June 04, 2014
Winning Women in Clean Energy
Women have been making significant contributions to science since the very beginning, like Emilie du Chatelet, author of the standard French translation of Newton’s Principia Mathematica or Caroline Herschel, who discovered eight comets while becoming the first women paid for her contributions to science.
Today women occupy many important, influential roles within the energy field. Their leadership and charisma deserve to be celebrated and rewarded, especially as only thirty-nine percent of U.S. energy companies have women on their boards.
2014 has been a year for celebrating the women in the Massachusetts clean energy industry, including Massachusetts CEC CEO Alicia Barton.
On April 8, Alicia was awarded the NEWIEE Achievement Award, which recognizes and celebrates the accomplishments of women in the energy and environment field, especially those who have paved the way for other women to achieve similar success.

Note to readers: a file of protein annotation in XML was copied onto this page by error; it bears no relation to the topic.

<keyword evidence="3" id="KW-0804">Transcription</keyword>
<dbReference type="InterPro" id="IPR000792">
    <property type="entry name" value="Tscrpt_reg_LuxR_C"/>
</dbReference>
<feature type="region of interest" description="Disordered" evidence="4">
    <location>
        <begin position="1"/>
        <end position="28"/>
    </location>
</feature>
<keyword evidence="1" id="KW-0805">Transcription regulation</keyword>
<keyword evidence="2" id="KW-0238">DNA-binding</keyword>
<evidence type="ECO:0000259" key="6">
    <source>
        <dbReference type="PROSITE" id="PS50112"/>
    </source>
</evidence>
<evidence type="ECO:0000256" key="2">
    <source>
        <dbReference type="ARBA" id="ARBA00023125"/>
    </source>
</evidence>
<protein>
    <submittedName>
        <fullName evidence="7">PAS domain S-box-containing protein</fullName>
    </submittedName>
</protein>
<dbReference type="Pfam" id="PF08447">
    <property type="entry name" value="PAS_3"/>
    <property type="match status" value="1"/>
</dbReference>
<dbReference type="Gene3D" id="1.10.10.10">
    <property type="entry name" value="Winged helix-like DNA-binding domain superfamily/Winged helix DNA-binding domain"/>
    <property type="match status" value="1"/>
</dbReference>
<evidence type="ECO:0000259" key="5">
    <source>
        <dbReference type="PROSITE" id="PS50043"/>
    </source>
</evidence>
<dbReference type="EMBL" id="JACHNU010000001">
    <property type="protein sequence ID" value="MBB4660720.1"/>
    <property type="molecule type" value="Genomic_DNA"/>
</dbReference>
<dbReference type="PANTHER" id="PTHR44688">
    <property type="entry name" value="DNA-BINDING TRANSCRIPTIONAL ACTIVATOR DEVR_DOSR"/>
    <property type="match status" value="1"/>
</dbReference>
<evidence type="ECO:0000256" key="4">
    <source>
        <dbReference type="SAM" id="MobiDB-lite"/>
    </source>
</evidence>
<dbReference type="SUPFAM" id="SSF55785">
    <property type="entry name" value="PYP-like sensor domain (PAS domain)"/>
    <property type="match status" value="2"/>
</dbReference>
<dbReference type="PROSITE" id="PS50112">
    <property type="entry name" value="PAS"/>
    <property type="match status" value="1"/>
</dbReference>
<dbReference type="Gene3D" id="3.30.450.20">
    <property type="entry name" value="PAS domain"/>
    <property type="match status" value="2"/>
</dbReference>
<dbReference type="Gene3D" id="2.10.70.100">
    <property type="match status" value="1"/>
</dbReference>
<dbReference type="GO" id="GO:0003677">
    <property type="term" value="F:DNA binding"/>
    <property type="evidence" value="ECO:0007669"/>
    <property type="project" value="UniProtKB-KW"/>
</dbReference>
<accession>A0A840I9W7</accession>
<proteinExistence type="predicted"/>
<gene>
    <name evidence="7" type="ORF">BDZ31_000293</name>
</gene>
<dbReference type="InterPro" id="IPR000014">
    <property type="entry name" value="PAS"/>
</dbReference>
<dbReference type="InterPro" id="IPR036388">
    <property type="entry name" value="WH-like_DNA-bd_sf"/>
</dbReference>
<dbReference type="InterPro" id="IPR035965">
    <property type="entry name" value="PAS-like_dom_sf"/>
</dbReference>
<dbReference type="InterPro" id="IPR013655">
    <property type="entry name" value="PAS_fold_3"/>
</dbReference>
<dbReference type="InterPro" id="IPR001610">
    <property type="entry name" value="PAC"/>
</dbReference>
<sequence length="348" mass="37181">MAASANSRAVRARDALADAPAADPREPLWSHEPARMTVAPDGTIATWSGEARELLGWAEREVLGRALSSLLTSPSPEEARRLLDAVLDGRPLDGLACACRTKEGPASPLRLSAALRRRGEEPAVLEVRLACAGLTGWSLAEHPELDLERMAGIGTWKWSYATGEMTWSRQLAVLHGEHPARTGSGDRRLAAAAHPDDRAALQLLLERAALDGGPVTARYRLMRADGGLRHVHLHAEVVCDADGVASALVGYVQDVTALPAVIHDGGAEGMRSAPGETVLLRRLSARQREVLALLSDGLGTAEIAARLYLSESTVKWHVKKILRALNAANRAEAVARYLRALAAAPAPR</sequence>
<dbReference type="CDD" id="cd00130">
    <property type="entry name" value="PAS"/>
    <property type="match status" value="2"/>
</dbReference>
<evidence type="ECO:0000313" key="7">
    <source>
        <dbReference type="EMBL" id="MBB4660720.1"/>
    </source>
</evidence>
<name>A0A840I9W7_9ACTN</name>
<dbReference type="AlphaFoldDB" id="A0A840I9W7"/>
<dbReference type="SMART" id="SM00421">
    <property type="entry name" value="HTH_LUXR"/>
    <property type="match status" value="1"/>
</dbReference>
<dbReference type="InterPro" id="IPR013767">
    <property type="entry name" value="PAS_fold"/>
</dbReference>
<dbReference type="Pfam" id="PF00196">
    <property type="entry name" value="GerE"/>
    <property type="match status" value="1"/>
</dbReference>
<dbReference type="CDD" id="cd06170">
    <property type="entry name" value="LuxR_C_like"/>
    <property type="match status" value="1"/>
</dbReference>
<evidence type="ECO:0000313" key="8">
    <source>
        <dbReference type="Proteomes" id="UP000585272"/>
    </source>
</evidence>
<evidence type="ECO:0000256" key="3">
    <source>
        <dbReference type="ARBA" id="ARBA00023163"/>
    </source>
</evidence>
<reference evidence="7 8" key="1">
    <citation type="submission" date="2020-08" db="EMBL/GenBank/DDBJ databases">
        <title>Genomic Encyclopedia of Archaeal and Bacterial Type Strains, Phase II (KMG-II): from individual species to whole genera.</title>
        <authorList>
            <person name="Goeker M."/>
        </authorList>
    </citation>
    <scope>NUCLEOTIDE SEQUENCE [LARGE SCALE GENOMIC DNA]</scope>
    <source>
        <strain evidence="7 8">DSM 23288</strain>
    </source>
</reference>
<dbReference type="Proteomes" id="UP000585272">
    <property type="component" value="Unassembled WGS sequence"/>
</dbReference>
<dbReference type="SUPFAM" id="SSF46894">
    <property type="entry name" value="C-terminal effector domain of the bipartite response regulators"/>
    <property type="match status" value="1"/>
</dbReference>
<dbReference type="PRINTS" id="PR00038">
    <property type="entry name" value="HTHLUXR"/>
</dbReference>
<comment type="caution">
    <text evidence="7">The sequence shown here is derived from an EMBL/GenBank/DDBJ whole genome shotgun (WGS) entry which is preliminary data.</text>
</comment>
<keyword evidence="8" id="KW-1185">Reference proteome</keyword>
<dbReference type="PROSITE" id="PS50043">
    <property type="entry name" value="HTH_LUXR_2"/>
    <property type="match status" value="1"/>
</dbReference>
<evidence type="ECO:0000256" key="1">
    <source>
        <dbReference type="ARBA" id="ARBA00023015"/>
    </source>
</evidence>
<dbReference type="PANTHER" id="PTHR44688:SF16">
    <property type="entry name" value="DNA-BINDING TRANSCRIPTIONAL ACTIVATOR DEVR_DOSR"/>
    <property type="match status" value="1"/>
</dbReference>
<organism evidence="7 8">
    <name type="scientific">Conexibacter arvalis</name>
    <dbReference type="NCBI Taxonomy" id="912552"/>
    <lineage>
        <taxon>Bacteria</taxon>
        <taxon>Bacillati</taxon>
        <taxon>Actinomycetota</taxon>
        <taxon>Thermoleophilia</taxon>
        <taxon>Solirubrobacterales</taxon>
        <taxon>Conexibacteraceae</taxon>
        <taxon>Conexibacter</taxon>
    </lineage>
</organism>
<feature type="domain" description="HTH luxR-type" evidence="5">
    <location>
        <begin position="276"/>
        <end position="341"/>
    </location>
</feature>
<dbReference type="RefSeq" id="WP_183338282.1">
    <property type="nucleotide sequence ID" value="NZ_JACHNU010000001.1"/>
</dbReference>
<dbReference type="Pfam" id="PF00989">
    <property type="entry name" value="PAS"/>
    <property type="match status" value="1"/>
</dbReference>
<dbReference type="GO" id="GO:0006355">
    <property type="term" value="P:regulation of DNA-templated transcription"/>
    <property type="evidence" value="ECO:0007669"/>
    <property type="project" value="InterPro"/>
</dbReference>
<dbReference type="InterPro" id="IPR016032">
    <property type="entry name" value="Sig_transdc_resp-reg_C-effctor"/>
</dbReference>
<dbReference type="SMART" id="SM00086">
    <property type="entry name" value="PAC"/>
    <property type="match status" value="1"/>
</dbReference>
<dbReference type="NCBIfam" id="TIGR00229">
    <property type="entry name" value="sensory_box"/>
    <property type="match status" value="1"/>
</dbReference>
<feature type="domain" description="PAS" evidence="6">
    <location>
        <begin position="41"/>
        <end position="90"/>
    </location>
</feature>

Also recognized during the evening were Janet Gail Besser, the Vice President of Policy and Government Affairs at the New England Clean Energy Council (NECEC) and Elin Swanson Katz, the Consumer Counsel of the State of Connecticut. Patricia Stanton, the Senior Vice President of Policy and Advocacy at the Conservation Services Group was honored with the NEWIEE Leadership Award.
Emily Reichert is making waves in the clean tech world as well, as the Executive Director of Greentown Labs, a self-described, “community of bold, passionate entrepreneurs creating game-changing energy technologies that transform the way we live, work, and play.”
Earlier this year, she was recognized as one of 20 Women to Watch in 2014 by Mass High Tech; she will be honored with a ceremony on May 8. She was also named one of Mashables Top 15 influencers shaping the Boston tech scene. Congratulations to Emily and all the Women to Watch for 2014.